My situation: Over the last year and a half I have been on Weight Watchers and have lost a lot of weight, to the point where I’m getting very close to my goal weight. As exercise, I’ve been walking every day on my treadmill, which works well but I’d like to do some running outside as well.
Ever since I was a kid (and I wasn’t overweight then, so that wasn’t the problem) I have been lousy at any athletic endeavors that require endurance. In school I couldn’t even run a quarter of a mile without getting winded and having to rest. Needless to say, this was discouraging so I pretty much gave it up.
Fast forward twenty-some years to now. Since I’d never tried to lose weight before, I thought I’d just have to live with being overweight, but after 115 pounds gone I’ve kind of switched over to that “anything is possible” mentality. Anything, including couch-potato, out-of-shape me being able to run a mile or two.
So here are my questions:
Can anyone recommend a start-at-the-bottom routine that will help me start slow and work my way up to running a reasonable distance (say, 1-3 miles or so?) I work best with a clearly definable plan where I can see progress and know where I’m going (kind of like Weight Watchers).
When I try to run, I get winded fairly quickly and then after I stop I feel a little congestion in my chest for awhile. Is this normal? My doctor has never mentioned any problems that might lead to something like this, and I have no health issues other than being out of shape. My spouse says it’s normal, but I want a second opinion. Does it go away as you get more endurance?
BTW, I went to a real running store (as opposed to a general sporting goods/shoe store) today and the salesman checked my foot and my stride and recommended the right running shoe for me, which I bought. So I’m good to go in the shoe department.
Thanks in advance!
As far as #1 goes, you might want to check out this article. It is a treadmill program, but it should bump your aerobic fitness up quickly.
#2 sounds normal to me. As you get in better shape, it’ll go away.
Treadmill programs are ok, but you really need to get outside as soon as possible to improve your progress. There is something motivational (at least for me) in looking as far as I can down the path and knowing I want to get there as fast as possible. In addition, you need to get practice in dealing with rough terrain while you are still going fairly short distances as when you are exhausted from a long run you want to avoid a fall.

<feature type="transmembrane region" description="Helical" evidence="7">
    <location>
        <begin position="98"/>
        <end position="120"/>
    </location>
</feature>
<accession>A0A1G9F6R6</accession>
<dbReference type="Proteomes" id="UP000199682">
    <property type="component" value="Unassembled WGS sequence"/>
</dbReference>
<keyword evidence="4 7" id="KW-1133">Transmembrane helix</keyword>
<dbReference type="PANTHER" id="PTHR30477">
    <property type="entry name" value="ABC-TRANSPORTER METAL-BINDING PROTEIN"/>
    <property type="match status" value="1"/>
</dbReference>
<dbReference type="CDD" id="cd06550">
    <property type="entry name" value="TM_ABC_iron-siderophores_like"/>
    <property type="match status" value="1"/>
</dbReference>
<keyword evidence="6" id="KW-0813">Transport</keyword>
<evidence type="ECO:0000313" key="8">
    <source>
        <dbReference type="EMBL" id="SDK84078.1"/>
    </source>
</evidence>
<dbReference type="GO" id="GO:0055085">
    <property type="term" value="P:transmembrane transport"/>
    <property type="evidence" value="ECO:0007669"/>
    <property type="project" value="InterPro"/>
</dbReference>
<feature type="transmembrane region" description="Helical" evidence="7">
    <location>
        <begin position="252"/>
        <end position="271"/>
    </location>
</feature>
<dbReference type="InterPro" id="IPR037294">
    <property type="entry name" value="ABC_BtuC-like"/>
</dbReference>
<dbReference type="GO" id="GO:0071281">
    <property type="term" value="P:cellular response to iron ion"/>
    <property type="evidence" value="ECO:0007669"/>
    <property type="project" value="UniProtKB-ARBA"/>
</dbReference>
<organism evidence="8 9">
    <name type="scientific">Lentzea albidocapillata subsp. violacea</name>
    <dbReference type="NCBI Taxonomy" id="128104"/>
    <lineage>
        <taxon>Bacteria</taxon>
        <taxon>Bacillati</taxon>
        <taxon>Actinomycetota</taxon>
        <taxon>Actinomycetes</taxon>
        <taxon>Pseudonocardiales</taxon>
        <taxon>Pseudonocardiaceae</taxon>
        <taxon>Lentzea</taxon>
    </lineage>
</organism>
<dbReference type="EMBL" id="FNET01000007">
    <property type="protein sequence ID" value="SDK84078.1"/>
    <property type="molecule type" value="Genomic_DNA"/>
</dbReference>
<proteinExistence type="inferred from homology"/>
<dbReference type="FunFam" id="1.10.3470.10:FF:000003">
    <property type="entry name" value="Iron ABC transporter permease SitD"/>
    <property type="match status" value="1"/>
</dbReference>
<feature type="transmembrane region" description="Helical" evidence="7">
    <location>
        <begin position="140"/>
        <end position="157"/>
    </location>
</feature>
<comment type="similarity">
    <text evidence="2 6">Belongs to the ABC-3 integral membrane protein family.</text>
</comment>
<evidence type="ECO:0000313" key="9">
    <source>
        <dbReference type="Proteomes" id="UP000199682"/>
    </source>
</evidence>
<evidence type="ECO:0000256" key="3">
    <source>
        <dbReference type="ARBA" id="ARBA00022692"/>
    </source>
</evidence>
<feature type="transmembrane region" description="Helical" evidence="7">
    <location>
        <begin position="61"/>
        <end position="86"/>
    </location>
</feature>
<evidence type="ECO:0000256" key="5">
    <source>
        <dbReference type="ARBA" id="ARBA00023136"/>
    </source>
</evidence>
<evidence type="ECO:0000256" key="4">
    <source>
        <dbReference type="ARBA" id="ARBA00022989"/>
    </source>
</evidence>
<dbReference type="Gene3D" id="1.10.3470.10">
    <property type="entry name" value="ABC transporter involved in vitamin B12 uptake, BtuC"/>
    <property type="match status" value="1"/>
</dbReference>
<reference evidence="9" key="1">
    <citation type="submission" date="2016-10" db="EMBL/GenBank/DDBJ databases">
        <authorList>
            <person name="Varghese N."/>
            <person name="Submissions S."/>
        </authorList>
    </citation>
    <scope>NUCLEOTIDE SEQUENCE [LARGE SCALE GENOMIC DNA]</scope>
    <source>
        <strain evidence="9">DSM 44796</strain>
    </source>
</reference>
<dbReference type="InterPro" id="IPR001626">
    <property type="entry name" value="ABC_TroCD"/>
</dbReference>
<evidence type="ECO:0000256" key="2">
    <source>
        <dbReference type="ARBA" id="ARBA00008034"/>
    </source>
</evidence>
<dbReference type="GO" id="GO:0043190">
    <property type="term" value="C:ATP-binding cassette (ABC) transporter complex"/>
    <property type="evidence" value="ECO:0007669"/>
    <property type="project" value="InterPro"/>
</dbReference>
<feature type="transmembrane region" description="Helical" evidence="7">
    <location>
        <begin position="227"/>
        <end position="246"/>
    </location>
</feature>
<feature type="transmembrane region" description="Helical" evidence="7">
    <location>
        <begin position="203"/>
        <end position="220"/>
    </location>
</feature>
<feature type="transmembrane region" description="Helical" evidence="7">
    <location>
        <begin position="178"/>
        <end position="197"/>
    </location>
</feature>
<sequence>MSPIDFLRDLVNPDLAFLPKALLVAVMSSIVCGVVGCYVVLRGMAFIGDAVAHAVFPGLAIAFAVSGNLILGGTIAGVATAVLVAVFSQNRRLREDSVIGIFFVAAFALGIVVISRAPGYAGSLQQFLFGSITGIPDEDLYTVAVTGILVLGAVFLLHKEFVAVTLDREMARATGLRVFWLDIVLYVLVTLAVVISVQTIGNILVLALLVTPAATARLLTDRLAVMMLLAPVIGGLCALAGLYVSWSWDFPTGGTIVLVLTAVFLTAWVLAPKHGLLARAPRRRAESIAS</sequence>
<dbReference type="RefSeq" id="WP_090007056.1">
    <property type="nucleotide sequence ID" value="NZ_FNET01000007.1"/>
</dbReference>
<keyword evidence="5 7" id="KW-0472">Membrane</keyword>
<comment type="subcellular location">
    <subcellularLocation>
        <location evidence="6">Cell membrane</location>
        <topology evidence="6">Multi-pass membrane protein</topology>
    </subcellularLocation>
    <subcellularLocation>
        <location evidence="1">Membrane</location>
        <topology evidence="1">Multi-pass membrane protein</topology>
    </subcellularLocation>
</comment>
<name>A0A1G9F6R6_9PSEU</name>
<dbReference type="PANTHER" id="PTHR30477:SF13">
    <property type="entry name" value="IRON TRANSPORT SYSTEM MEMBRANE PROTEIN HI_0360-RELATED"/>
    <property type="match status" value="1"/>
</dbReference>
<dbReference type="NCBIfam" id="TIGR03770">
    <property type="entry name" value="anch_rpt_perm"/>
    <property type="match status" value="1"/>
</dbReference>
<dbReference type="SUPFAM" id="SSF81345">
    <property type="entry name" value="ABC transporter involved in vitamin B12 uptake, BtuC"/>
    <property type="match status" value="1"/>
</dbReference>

When you are running, you say you get winded fairly quickly? As an inexperienced runner, you may have never experienced your “second wind”. Often used in literature and traditional sayings, it is not a fictional phenomenon. What you want to try to do is set a reasonable pace, slightly over a jog. Make sure you are not bouncing up and down too much, but are not sprinting or in an uncomfortable gait (running with someone else with legs of similar length may help in this). Run as long as you can, and when you start to get winded keep going (again, another’s help is good at this point).You will be surprised that you do not end up running yourself into the ground, but will actually experience a span of less than a minute in which you regain your normal breathing rate. After this has happened, you can practice reproducing it, as this will be important in your training.
The average young man can reach the point where daily 7-mile runs in hilly, wooded trails are not unduly strenuous in just a few months. Once you are able to get your second wind with ease you will be able to push yourself into the 1-3 mile range through normal exercise. As for a plan, everyone’s body has its own rate of progress. A good rule that will help you reach your goal is to run as far as you think you can, and then go a bit farther.
Best of luck on your training!
I would recommend a different path. Jog for as long as you comfortably can, whether it be for only a minute or 10 minutes. Then walk until your breathing returns to near normal and you feel more comfortable again. Then jog again, and keep doing this scenario until you are out for 20 minutes. Do this every day and soon you will be jogging for the entire 20 minutes, at which point you can begin extending the time and/or running faster.
This so-called “second wind” is IMHO when your metabolism has shifted over to the more strenuous requirements of running. For me, it takes about 15 minutes of jogging until I begin to feel comfortable and am able to pick up my pace. However, don’t worry about the 2d wind for now, but do as I advice above. There are times when you are out there for a long time and feel tired when you suddenly get new energy. This happens occasionally and may be due to your body acquiring new sources of energy within your body.
Try this “Couch to 5K”
Check at RRCA for a local running club. Having a partner and/or a supportive group can help you get through the transition
For more resources check out my club’s links page
Thanks, everybody, for the advice! runner pat, I checked out that “Couch to 5K” link and printed out the program, which I have now started. I’m only on the first part due to some free time problems, but I can already see a small bit of improvement. It’ll probably take me longer than 2 months to get to the 5K mark, but that’s okay. I’m patient if it’s working.